This fall, American college students may feel a great imposition of sexual expectations lifted from their social life. A new study has busted the common notion of a pervasive “hookup culture” at colleges and universities.
Today’s students are not having sex more often or with more people compared with those of a generation ago, according to research presented last month at the American Sociological Association.
Relying on surveys of 18-to-25-year-olds who had completed at least one year of college, University of Portland professor Martin Monto and co-author Anna Carey found recent rates of sexual activity on campuses were actually lower than those during 1988-96.
The myth-smashing study might just help change the conversation on campuses about the kind of premarital sex that is seen as harmless, no-strings-attached, self-gratifying recreation. Most of all, it should give new freedom to students not to buy into the narrative of a promiscuous era in which sex comes with no emotional entanglements.
“The sheer amount of repression and suppression of emotion required for living in the context of a hookup culture teaches young adults (or tries to teach them) not to feel at all,” writes Boston University religion professor Donna Freitas in her book “The End of Sex.” She describes hookup sex as “quick, ostensibly meaningless sexual intimacy.”
Students need help from parents and schools to resist the pressures, perceptions, and pretensions of sexual stereotypes. A 2011 study published in the journal Health Communication found 90 percent of students assume a “typical student” has two or more hookups a year. Yet only 37 percent of students actually fit that expectation. Such research can help students remain independent of misguided archetypes about sexual behavior.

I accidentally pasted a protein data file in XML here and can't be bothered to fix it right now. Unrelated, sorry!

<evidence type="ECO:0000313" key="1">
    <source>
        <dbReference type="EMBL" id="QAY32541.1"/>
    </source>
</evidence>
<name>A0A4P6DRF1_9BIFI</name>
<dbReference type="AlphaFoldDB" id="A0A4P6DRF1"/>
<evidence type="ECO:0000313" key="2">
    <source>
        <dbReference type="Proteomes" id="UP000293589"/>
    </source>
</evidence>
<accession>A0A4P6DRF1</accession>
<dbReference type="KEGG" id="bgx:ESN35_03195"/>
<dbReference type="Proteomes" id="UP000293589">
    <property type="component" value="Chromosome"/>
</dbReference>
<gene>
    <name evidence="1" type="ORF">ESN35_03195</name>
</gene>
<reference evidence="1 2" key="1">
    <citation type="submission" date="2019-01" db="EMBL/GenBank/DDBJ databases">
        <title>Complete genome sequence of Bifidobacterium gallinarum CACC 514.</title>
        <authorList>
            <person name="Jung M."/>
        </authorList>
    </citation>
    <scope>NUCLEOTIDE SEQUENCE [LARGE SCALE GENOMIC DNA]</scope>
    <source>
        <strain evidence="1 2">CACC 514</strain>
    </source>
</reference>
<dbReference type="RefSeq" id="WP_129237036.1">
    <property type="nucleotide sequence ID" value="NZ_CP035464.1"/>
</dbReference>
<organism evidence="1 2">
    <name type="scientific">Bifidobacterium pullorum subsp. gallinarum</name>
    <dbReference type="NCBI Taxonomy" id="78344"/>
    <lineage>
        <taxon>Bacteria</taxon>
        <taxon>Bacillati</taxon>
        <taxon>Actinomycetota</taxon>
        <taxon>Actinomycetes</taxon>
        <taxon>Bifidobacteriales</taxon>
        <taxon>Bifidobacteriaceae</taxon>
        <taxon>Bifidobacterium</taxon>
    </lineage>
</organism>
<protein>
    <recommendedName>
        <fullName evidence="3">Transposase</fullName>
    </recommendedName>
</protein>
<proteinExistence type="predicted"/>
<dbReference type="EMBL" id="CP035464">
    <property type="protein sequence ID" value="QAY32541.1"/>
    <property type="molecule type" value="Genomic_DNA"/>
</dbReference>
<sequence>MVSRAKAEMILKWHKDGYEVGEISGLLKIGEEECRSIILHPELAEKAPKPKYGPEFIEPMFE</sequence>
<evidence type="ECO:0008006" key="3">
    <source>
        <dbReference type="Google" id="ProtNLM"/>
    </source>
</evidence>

While the frequency of sex among students may be the same or less as in the past, one troubling trend remains, according to the Monto-Carey study. “Today’s sexually active young adults are more likely to report that one of the people they had sex with over the past year was a friend or someone they hooked up with via a pickup or casual date,” it found.
This sort of “friends with benefits” sex doesn’t come with a sense of commitment to another person, let alone keeping sex within a marital covenant. “College students in this era don’t feel the need to maintain the pretense that a sexual partner is a potential marriage partner,” says Dr. Monto.
Yet students may eventually discover that casual sex comes at a cost. A new study in The Journal of Sex Research finds a strong link between casual sex and stress among students. And both men and women who engaged in sex with someone for less than a week report similar levels of stress.
Popular notions about sex outside marriage often overlook the necessity to honor the dignity of another person as well as that of marriage and family. The more those notions are challenged and found wanting, the more today’s young people will find the dignity they seek.